This page looks at some of the uses of halogenoalkanes (haloalkanes or alkyl halides).
CFCs and their replacements
CFCs are chlorofluorocarbons - compounds containing carbon with chlorine and fluorine atoms attached. Two common CFCs are:
Uses of CFCs
CFCs are non-flammable and not very toxic. They therefore had a large number of uses. They were used as refrigerants, propellants for aerosols, for generating foamed plastics like expanded polystyrene or polyurethane foam, and as solvents for dry cleaning and for general degreasing purposes. Unfortunately, CFCs are largely responsible for destroying the ozone layer. In the high atmosphere, the carbon-chlorine bonds break to give chlorine free radicals. It is these radicals which destroy ozone. CFCs are now being replaced by less environmentally harmful compounds. CFCs can also cause global warming. One molecule of CFC-11, for example, has a global warming potential about 5000 times greater than a molecule of carbon dioxide. On the other hand, there is far more carbon dioxide in the atmosphere than CFCs, so global warming isn't the major problem associated with them.
Replacements for CFCs
These are still mainly halogenoalkanes, although simple alkanes such as butane can be used for some applications (for example, as aerosol propellants).
Hydrochlorofluorocarbons (HCFCs): These are carbon compounds which contain hydrogen as well as halogen atoms. For example:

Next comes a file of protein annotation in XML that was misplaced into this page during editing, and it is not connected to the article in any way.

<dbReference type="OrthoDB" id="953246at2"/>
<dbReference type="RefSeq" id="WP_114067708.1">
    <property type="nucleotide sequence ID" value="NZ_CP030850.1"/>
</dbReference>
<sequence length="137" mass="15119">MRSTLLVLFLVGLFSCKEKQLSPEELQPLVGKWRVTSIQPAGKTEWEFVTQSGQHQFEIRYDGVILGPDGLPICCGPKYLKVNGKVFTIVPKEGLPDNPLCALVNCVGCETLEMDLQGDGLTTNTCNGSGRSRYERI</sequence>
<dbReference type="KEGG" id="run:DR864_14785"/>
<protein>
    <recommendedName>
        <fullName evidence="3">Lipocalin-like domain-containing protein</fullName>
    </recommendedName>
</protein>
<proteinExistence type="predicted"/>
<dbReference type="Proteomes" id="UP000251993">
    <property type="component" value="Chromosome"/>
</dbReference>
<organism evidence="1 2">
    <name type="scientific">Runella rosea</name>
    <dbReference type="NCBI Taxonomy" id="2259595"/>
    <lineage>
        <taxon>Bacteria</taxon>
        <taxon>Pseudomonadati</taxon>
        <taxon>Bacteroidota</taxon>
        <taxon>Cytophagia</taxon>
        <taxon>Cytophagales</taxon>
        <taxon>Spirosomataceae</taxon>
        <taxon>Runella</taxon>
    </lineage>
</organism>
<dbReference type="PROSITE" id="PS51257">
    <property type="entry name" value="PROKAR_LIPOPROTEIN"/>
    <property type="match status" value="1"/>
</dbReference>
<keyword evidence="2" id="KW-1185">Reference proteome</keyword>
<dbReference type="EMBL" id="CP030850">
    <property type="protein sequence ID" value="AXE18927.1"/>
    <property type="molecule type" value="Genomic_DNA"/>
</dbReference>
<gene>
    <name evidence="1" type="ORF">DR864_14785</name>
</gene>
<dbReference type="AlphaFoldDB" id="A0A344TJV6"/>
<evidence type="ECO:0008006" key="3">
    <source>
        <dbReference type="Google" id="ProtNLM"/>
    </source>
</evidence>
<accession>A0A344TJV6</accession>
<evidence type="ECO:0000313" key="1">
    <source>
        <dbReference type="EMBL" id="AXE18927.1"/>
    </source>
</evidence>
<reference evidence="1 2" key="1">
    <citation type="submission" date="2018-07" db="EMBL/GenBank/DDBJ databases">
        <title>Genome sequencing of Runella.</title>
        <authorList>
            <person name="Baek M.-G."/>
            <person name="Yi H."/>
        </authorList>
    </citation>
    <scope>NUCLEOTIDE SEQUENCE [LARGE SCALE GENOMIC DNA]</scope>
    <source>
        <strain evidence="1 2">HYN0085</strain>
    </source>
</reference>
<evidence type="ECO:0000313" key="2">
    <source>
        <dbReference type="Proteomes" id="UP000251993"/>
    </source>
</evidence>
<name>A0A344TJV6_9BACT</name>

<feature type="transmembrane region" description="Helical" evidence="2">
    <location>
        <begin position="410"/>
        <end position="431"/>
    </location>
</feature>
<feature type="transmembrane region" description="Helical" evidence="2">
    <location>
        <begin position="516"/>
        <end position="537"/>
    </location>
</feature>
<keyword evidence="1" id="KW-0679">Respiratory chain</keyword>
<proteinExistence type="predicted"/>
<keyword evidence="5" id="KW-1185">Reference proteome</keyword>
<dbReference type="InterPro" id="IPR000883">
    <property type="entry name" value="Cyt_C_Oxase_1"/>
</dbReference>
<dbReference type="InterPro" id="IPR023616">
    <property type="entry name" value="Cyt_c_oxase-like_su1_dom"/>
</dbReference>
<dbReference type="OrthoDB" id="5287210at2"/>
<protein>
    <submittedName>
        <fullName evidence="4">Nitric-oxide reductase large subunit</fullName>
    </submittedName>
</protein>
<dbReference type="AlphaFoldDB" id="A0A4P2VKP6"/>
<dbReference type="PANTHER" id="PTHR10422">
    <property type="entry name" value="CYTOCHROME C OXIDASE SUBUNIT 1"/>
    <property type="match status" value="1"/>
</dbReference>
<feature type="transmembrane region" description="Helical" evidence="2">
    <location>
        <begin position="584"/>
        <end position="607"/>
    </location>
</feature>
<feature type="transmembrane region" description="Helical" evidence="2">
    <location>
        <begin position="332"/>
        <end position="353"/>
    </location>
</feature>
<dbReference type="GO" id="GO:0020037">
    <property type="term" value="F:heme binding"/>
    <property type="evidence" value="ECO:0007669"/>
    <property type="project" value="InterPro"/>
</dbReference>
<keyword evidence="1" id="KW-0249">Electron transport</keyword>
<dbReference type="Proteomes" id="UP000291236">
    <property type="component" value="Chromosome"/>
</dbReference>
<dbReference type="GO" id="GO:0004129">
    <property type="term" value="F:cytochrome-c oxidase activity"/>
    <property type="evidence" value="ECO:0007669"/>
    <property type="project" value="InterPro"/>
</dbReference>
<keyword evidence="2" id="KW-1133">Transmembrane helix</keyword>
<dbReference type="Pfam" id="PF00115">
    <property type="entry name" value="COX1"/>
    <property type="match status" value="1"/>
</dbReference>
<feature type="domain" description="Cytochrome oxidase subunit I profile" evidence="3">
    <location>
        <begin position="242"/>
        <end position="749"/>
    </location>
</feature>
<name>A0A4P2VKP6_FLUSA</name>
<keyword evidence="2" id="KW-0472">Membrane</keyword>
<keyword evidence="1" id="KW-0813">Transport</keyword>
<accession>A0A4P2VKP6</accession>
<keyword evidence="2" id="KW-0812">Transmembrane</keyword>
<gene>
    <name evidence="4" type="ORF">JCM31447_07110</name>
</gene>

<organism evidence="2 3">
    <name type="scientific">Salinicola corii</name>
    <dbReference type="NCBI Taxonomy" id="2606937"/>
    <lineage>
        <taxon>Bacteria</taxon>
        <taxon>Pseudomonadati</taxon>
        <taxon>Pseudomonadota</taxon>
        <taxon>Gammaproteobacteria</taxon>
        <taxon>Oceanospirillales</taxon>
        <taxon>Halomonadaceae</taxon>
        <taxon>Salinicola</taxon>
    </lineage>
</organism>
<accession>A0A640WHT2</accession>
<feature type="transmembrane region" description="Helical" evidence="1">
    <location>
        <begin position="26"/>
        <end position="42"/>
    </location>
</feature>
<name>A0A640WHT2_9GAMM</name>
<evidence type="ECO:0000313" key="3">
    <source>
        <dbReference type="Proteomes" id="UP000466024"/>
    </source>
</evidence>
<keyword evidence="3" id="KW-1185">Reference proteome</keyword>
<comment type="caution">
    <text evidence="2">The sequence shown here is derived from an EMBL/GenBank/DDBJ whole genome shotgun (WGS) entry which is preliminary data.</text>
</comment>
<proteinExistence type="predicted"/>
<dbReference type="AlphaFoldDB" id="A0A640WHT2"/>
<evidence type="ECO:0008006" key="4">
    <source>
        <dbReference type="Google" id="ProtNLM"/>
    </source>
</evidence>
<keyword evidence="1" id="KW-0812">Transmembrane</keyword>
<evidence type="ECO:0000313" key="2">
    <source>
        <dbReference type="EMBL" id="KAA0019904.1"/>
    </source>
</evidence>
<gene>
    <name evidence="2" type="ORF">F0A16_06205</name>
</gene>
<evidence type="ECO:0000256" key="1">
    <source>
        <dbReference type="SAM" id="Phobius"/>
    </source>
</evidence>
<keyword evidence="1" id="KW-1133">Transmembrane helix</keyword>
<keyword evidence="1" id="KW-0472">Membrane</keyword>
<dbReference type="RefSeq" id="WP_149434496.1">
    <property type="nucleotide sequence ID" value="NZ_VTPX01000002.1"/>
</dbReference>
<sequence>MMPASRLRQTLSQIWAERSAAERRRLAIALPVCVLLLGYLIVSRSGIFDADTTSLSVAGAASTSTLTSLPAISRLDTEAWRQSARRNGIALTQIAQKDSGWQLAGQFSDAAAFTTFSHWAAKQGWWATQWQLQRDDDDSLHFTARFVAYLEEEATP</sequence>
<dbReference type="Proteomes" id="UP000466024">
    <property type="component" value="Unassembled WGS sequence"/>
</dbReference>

The formula can be worked out from the number in the name in exactly the same way as for CFCs. These have a shorter life in the atmosphere than CFCs, and much of them is destroyed in the low atmosphere and so doesn't reach the ozone layer. HCFC-22 has only about one-twentieth of the effect on the ozone layer as a typical CFC.
Hydrofluorocarbons (HFCs): These are compounds containing only hydrogen and fluorine attached to carbon. For example:
Because these HCFCs don't contain any chlorine, they have zero effect on the ozone layer. HFC-134a is now widely used in refrigerants, for blowing foamed plastics and as a propellant in aerosols.
Again, these have no effect on the ozone layer, but they do have a down-side. They are highly flammable and are involved in environmental problems such as the formation of photochemical smog.
Other uses of organohalogen compounds
Strictly speaking, the compounds we are talking about here are halogenoalkenes, not halogenoalkanes:
- Chloroethene, CH2=CHCl, is used to make poly(chloroethene) - usually known as PVC.
- Tetrafluoroethene, CF2=CF2, is used to make poly(tetrafluoroethene) - PTFE.
Lab uses of halogenoalkanes
If you refer to the halogenoalkanes menu (see below), you will find that they react with lots of things leading to a wide range of different organic products. Halogenoalkanes are therefore useful in the lab as intermediates in making other organic chemicals.
Jim Clark (Chemguide.co.uk)